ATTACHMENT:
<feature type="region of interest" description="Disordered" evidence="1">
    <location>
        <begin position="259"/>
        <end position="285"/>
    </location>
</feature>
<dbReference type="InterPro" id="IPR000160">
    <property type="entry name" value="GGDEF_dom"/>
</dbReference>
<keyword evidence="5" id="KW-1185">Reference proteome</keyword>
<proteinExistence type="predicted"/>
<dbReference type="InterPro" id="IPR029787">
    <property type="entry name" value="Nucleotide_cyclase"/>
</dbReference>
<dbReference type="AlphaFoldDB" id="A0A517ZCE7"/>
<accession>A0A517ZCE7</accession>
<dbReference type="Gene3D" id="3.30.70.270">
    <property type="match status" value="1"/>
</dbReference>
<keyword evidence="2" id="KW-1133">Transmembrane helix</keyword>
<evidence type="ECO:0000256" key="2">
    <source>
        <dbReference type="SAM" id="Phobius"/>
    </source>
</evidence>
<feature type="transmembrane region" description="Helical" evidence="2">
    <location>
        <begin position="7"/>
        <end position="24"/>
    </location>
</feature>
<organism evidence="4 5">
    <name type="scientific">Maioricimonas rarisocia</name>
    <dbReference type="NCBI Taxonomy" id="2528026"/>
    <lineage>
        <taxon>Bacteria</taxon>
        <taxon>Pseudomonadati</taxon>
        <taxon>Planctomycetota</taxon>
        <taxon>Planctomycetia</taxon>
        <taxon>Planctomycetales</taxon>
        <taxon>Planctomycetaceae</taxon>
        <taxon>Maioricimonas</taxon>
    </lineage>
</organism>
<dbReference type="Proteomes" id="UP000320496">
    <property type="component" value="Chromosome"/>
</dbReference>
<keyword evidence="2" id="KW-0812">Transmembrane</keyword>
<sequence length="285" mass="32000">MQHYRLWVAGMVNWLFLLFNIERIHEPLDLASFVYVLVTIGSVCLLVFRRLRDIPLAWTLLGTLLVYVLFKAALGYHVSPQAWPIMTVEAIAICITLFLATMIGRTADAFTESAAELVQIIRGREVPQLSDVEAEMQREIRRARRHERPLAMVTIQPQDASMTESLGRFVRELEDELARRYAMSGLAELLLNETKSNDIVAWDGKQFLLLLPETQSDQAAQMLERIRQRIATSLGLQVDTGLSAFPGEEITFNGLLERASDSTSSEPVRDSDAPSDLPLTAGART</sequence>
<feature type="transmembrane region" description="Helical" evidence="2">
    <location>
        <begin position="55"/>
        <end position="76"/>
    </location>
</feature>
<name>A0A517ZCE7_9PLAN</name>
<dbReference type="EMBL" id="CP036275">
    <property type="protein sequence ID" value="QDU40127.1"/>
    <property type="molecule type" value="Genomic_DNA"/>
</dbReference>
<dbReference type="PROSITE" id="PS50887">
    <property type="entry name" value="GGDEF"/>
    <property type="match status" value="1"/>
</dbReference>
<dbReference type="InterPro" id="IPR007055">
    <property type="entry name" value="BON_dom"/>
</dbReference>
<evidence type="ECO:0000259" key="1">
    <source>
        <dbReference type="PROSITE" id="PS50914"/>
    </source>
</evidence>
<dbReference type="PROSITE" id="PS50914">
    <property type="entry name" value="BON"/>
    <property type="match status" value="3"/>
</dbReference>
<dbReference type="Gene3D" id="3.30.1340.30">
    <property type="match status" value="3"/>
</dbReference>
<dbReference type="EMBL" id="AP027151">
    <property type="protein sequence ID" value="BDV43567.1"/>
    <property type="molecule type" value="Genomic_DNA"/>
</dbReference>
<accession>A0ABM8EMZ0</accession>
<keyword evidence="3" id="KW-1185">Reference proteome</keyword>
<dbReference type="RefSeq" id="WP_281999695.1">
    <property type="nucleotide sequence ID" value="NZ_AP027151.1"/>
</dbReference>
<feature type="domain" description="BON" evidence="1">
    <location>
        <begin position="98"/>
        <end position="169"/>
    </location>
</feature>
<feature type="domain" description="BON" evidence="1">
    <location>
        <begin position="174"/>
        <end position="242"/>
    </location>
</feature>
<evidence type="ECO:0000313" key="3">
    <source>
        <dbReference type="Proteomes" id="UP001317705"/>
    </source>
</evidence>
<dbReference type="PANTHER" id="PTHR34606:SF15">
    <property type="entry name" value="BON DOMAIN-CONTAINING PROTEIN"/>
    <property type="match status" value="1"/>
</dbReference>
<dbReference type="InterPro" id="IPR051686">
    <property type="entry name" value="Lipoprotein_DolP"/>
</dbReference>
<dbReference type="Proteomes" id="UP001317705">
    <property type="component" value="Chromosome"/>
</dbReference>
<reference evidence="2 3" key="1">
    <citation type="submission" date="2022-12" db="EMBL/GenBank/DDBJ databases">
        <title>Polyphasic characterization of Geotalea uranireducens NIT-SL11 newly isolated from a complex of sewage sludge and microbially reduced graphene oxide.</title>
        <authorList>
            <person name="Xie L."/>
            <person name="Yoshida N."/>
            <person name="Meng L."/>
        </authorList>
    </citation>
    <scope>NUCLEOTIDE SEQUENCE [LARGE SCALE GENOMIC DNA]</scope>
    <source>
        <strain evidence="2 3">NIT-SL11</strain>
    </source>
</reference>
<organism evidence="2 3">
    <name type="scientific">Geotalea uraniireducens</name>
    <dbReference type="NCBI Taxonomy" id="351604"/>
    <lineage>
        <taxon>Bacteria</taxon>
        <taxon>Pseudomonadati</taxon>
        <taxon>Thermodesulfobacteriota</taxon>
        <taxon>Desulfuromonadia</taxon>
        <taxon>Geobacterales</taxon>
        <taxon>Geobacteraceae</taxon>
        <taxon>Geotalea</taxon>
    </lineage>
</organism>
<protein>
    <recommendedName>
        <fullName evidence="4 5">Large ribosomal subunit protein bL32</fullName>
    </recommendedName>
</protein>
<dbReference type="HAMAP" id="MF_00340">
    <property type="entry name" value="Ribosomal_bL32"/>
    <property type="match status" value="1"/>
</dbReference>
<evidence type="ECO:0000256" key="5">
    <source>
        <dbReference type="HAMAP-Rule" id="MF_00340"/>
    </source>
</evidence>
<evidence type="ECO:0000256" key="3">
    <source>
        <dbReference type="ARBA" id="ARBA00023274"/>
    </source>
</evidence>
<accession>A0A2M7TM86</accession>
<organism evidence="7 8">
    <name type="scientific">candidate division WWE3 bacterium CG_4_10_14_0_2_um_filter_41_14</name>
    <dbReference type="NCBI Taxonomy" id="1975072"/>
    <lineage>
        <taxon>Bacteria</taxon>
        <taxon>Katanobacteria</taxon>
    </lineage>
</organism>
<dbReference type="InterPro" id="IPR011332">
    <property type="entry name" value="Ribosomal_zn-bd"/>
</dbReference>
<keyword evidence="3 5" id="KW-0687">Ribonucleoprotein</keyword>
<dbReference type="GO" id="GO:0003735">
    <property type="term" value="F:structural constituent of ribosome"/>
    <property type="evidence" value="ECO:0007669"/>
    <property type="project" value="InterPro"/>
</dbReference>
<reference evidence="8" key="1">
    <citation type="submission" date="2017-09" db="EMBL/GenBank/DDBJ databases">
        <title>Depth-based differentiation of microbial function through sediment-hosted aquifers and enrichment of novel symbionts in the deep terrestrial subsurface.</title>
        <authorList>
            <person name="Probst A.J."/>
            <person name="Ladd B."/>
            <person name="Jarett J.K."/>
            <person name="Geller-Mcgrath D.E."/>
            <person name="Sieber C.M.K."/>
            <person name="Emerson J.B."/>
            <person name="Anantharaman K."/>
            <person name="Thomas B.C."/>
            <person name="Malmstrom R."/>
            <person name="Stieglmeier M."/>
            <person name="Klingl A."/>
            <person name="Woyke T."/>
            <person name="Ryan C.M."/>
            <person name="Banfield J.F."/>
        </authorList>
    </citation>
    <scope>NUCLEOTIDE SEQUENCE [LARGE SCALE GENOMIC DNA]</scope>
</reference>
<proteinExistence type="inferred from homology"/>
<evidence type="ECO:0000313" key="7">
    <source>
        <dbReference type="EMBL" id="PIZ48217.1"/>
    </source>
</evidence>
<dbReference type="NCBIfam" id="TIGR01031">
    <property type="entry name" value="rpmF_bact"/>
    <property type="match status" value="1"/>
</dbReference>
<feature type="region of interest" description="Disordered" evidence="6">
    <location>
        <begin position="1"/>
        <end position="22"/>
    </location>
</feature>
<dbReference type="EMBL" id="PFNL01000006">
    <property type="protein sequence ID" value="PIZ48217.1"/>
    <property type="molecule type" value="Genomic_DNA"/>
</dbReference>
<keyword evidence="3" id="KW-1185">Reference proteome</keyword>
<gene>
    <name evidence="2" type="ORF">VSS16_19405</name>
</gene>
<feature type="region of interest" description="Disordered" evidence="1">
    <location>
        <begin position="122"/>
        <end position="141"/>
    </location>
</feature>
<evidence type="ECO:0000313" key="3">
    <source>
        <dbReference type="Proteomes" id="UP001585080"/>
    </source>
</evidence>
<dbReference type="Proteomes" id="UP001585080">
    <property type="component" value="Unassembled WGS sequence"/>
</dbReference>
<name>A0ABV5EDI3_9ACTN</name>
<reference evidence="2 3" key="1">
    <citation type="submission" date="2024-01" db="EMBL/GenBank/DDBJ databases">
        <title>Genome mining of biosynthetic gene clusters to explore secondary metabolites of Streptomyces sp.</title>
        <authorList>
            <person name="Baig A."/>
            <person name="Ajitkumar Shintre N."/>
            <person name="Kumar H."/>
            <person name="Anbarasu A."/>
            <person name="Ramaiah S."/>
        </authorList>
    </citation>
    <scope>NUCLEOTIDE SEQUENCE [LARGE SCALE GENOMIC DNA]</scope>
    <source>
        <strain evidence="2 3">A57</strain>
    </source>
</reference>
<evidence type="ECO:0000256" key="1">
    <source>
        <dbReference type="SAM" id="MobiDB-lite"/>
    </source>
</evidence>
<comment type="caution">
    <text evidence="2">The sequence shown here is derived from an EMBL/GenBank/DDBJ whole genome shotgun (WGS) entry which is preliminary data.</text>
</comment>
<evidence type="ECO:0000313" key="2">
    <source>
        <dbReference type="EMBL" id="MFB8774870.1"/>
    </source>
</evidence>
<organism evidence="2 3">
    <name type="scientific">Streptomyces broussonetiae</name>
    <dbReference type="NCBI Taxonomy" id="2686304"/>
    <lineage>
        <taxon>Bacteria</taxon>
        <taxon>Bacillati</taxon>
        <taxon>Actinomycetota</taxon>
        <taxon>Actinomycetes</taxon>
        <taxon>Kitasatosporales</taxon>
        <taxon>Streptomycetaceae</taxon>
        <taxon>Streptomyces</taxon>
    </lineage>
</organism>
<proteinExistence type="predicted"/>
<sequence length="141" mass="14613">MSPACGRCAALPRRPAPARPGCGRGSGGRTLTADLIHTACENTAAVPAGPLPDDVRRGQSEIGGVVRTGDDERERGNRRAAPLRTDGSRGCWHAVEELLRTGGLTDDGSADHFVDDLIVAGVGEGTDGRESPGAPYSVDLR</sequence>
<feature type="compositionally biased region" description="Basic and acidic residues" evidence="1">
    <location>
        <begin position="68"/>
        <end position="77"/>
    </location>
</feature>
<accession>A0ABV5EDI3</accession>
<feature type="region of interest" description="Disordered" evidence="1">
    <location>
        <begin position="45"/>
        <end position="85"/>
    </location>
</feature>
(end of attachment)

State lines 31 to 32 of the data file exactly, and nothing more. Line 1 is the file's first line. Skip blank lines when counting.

</feature>
<organism evidence="4 5">